…Or they may be dealing with Extension/Compression Stabilization Strategy…

What does that even mean? Developed through the network of Dynamic Neuromuscular Stabilization (DNS) Dr. Pavel Kolar introduces a new perspective on intra abdominal pressure. Explained in great detail by Dr. Richard Ulm, the ECSS has been cued, coached and over performed by athletes so much now that it has become a chronic source of back pain and joint integrity.

The basic goal of all human movement is to maintain a neutral joint ankle while balancing muscle tension between agonist and antagonist. What we are now seeing in athletes at a young age is that they are being loaded past developmental thresholds therefore forcing the athlete to develop a strategy to stabilize and perform above their capabilities.

As explain by Dr. Ulm, this is a short-term solution to success. Here is an example of an athlete who came through our doors with chronic low back and pelvis pain. She was assessed by therapists in the past with no ‘injury’ to report but consistent pain. After analyzing her patterns and posture, this is the red flag we discovered:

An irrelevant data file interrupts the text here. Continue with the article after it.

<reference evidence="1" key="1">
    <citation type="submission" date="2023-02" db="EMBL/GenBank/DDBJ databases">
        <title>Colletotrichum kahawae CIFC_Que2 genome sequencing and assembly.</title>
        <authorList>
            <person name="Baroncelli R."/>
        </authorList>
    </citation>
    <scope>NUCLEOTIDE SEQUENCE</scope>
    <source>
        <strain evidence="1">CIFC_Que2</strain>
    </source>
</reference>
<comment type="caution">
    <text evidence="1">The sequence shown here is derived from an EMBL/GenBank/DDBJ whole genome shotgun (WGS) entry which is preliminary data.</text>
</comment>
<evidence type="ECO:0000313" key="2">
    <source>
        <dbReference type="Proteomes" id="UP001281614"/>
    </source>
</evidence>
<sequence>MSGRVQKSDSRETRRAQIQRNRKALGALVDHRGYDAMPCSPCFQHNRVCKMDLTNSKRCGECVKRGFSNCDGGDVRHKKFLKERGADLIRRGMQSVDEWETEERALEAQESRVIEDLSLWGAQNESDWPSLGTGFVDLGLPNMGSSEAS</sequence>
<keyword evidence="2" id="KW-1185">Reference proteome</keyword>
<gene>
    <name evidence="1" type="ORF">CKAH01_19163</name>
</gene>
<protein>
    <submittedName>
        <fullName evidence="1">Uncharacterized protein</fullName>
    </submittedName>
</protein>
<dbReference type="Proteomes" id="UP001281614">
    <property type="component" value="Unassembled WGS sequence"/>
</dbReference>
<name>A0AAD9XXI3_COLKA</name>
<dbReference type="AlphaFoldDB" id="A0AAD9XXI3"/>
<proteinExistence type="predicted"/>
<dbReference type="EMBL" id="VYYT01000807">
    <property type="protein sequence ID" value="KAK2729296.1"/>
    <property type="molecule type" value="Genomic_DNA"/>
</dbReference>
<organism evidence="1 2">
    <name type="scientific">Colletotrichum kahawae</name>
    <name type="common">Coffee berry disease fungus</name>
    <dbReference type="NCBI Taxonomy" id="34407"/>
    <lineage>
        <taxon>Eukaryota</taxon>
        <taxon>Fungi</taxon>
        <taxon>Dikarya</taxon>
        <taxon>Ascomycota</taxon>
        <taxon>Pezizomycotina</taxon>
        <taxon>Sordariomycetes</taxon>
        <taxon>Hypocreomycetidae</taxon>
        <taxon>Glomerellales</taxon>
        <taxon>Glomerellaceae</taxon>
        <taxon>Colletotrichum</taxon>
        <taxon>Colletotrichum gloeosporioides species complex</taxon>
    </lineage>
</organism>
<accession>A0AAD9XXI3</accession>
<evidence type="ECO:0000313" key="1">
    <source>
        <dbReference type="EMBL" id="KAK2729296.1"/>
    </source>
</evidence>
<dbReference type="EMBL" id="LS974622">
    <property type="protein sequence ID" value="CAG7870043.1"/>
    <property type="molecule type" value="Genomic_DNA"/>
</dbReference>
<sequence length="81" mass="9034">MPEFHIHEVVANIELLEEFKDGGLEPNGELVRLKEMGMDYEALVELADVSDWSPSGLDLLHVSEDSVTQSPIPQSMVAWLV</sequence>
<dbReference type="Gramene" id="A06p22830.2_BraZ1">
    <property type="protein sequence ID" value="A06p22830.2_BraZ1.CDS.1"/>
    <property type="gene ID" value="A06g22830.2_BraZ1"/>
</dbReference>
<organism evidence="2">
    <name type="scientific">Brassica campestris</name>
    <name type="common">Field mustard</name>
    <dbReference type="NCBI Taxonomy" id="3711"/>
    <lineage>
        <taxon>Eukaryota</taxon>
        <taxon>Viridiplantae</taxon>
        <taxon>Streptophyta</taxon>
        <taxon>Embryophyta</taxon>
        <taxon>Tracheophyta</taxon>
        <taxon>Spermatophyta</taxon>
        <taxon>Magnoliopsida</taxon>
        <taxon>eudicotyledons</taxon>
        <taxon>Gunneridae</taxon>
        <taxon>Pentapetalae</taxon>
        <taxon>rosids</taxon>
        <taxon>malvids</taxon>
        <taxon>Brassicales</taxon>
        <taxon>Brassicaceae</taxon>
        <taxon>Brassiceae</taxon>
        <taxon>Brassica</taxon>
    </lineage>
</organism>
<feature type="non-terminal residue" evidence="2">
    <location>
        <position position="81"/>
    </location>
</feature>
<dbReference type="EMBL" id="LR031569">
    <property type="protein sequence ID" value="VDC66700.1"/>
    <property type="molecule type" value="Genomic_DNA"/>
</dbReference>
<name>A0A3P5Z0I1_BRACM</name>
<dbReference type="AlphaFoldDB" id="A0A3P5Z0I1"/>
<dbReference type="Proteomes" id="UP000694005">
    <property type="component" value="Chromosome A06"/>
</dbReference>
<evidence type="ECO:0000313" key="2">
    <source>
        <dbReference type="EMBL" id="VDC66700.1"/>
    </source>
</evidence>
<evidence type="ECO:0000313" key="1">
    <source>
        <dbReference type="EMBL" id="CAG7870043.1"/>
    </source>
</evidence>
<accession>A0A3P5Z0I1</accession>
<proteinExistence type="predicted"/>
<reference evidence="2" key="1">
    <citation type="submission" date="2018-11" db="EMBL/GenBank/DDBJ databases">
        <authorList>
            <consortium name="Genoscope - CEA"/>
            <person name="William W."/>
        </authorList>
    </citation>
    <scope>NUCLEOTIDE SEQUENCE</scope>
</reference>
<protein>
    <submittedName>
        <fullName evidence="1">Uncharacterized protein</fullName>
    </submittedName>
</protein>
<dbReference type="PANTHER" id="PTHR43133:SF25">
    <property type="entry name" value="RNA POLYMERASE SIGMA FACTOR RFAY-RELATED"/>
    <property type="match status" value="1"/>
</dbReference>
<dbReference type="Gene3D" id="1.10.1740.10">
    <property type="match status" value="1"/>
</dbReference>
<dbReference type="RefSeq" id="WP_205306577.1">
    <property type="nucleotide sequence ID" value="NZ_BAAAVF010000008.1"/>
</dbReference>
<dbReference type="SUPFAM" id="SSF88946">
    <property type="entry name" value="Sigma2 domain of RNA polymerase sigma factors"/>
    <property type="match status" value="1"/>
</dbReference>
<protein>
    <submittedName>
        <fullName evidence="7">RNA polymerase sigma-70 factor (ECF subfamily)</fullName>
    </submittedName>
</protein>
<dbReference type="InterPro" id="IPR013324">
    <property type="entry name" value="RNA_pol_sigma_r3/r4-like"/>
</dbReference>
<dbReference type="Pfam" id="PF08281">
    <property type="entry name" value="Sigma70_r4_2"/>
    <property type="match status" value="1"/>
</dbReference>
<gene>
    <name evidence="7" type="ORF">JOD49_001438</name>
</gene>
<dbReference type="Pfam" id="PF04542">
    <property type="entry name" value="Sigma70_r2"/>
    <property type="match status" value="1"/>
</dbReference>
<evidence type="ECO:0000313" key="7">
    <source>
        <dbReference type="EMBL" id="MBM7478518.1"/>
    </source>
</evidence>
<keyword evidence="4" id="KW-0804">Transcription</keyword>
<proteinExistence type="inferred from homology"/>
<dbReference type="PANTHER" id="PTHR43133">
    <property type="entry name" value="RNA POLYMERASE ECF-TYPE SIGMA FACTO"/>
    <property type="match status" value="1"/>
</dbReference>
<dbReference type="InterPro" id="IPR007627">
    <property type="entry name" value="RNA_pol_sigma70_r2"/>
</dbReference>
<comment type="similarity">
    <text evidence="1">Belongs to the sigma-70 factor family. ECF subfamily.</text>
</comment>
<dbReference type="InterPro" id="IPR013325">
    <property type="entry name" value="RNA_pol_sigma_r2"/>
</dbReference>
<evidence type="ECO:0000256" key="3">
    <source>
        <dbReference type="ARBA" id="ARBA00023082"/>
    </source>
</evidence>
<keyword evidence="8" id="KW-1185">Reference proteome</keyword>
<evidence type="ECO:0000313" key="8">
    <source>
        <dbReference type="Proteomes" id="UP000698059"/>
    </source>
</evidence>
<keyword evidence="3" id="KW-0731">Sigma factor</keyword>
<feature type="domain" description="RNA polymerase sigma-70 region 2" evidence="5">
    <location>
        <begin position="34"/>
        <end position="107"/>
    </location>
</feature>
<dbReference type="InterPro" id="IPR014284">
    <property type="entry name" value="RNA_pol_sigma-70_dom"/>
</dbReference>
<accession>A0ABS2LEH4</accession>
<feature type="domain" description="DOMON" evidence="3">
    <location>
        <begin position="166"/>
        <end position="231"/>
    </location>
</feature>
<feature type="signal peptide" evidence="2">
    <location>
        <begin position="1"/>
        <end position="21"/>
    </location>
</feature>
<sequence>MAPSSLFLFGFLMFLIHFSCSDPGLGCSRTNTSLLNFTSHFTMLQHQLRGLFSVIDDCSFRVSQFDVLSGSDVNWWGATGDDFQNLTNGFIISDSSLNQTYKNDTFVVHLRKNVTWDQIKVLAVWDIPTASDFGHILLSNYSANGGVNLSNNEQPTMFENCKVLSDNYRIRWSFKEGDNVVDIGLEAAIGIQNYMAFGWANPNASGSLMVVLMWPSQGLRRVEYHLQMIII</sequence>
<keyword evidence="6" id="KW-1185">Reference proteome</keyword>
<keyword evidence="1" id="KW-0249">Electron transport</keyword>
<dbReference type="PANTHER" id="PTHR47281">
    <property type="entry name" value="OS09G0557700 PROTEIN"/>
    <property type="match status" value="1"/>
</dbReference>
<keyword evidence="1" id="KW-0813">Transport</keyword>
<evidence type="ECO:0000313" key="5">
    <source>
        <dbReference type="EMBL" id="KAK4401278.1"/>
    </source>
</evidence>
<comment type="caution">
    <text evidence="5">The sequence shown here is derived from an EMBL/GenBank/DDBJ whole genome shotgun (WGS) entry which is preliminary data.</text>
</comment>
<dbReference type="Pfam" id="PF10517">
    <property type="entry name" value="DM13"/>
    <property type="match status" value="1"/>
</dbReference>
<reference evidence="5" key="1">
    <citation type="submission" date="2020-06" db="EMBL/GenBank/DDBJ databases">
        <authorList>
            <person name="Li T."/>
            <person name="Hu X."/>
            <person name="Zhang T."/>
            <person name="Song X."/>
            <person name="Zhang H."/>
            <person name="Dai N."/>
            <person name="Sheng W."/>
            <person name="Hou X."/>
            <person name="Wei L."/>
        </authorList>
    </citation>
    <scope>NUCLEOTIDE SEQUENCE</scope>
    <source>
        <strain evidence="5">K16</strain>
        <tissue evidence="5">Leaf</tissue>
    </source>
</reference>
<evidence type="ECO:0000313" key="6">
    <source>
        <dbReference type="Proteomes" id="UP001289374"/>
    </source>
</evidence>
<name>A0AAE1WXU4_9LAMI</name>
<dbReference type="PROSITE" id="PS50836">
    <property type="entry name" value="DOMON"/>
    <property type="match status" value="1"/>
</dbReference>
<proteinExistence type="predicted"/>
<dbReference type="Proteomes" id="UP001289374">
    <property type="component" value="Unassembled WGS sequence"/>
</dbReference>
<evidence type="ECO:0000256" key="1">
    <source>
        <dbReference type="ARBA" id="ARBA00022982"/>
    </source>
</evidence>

This picture illustrates her Thoraco-Lumbar region about a quarter of the way down in an UNLOADED squat. You can visibly see the extension that her body is trying to create to stabilize the movement. Paraspinals and quadratus lumborum muscles are ON leaving her with the grove down her back. This is the ECSS, coaching cues such as chest up, push through your heels, arch your back, find your hamstrings, are major culprits in developing this pattern in athletes/individuals who do not possess enough stabilizing strength or who are unfamiliar with stabilizing techniques to avoid vertebral compression. She has effectively avoided using her abdominal wall for support and will consistently rely on this compression strategy until cued and coached otherwise.

Same athlete 3 months later after introducing and cueing proper stabilization patterns and helping her find neutral joint ankles during her fundamental movements.

This strategy is very easy to spot in movements such as the front plank or push up. Next time you have an athlete or client performing one of those, take a quick look at the lumbar curve and identify if the ‘core’ is really being trained properly.


Andrew LoCurto  BKin, CSCS, CPT